Estrogen receptor α increases basal and cigarette smoke extract-induced expression of CYP1A1 and CYP1B1, but not GSTP1, in normal human bronchial epithelial cells

W. Han, B. T. Pentecost, R. L. Pietropaolo, M. J. Fasco, S. D. Spivack

Research output: Contribution to journalArticle

48 Scopus citations

Abstract

Gender-specific estrogen receptor α (ERα) expression may plausibly influence lung carcinogenesis in females. Initial genome-wide microarray studies confirmed that carcinogen metabolism genes (CYP1A1, CYP1B1) were those most responsive to cigarette smoke extract (CSE) in normal bronchial epithelial (NHBE) cells. These two genes encoding phase I bioactivating enzymes and the GSTP1 gene encoding a phase II deactivating enzyme were then tested for induction by ERα. NHBE cells (native ERα-) were transfected with wild-type ERα-adenoviral constructs, and then exposed to CSE, 17β-estradiol (E2), and/or the ERα inhibitor, ICI 182,780. The expression levels of CYP1A1, CYP1B1, and GSTP1 were then determined by RNA-specific quantitative RT-PCR and immunoassay. ERα increased the basal expression of CYP1B1 4.04-fold (P < 0.01) at the mRNA level and 6.5-fold at the protein level. ERα also increased the CSE-induced mRNA expression of CYP1B1 2.26-fold (P < 0.01), but not the protein expression. ERα did not alter the CYP1A1 mRNA levels, but did increase protein expression 2.0-fold (P < 0.01) on CSE exposure, and 6.2-fold (P < 0.01) upon E2 exposure. These effects could be inhibited by ICI 182,780. ERα did not alter the expression of GSTP1. Chromatin immunoprecipitation assay (Chip) assay confirmed ERα binding to CYP1B1 promoter near the transcription start site. These results suggest that ERα regulates the CYP1B1 expression at a transcriptional level, and CYP1A1 expression at a translational level. These data raise the possibility that inter-gender differences in expression of ERα that are known to exist in human lung may contribute to inter-individual expression differences in CYP1A1 and CYP1B1, and to differences in carcinogen metabolism and mutation.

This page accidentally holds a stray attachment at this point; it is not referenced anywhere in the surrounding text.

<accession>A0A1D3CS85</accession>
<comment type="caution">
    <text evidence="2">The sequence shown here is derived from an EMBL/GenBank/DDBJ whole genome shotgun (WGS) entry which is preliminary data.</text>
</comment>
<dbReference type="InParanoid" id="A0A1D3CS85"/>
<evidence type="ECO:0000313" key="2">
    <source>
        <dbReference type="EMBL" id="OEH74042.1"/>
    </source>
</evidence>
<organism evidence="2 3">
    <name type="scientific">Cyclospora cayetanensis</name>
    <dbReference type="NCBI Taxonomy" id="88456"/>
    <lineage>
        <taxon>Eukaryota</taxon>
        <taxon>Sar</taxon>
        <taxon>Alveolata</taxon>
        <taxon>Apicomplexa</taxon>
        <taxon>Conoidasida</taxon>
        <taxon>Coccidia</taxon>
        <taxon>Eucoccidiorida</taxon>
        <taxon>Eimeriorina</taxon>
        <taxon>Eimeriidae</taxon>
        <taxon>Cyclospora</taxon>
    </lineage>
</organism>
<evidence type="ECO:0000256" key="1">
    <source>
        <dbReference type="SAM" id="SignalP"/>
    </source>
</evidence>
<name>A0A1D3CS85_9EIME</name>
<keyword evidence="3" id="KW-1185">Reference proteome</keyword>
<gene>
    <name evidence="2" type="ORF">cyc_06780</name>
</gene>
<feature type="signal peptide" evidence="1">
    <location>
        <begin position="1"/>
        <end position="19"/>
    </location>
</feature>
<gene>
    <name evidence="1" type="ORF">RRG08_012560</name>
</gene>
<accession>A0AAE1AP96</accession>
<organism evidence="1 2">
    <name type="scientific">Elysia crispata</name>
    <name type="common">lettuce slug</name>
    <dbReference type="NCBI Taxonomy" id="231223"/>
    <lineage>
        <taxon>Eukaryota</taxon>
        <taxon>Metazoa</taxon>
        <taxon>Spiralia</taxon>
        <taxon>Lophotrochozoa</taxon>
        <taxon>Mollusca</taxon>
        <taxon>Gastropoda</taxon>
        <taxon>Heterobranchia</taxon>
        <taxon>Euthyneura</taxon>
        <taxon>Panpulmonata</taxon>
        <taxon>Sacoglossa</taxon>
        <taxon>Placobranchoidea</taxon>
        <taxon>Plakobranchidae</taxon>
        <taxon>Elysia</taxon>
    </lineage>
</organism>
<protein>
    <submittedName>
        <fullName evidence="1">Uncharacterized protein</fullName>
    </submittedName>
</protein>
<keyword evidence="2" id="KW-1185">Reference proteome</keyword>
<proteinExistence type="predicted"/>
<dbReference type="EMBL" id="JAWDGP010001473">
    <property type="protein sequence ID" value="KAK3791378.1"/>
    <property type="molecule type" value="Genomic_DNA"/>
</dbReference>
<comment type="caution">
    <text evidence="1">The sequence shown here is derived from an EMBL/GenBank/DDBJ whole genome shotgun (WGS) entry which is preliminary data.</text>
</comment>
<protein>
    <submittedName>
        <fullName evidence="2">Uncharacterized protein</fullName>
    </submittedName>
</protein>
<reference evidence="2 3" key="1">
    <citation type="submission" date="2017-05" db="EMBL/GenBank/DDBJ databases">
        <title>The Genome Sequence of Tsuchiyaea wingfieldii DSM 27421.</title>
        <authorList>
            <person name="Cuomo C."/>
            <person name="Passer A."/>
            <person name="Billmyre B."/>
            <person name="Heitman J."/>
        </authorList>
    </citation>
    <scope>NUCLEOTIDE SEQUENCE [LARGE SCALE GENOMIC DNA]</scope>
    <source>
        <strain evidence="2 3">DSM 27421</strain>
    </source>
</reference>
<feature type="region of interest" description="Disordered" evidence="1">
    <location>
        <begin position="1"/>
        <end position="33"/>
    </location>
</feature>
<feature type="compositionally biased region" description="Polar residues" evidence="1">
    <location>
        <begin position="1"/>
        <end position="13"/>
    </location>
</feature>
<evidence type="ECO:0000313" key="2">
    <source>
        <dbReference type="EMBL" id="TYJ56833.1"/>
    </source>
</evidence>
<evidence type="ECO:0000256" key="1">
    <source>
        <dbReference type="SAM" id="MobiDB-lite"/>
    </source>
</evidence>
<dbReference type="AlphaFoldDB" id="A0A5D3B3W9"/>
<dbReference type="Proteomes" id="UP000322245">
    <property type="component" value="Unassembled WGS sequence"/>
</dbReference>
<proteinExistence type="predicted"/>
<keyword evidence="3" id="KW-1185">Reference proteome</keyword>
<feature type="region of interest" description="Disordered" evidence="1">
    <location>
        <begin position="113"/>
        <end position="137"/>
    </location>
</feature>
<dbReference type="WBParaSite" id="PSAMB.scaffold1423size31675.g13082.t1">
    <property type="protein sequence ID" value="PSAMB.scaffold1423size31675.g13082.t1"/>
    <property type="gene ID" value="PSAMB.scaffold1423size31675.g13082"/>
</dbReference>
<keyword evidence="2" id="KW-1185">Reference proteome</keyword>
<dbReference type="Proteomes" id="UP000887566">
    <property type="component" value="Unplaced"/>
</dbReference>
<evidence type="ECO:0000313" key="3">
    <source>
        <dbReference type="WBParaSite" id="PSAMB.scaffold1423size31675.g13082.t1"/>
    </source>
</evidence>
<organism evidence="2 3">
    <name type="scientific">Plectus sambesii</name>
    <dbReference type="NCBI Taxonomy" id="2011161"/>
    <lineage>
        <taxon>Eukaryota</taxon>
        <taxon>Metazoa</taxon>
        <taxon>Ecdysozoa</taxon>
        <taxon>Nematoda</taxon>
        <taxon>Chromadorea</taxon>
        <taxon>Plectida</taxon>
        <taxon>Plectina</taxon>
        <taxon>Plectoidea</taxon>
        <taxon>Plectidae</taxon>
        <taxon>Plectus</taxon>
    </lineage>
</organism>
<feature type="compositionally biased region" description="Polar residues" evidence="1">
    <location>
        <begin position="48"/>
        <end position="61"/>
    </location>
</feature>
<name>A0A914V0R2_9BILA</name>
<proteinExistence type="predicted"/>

Original languageEnglish (US)
Pages (from-to)202-211
Number of pages10
JournalMolecular Carcinogenesis
Volume44
Issue number3
DOIs
StatePublished - Nov 1 2005

Keywords

  • CYP1A1
  • CYP1B1
  • Cigarette smoke extract
  • Estrogen receptor
  • GSTP1

ASJC Scopus subject areas

  • Molecular Biology
  • Cancer Research

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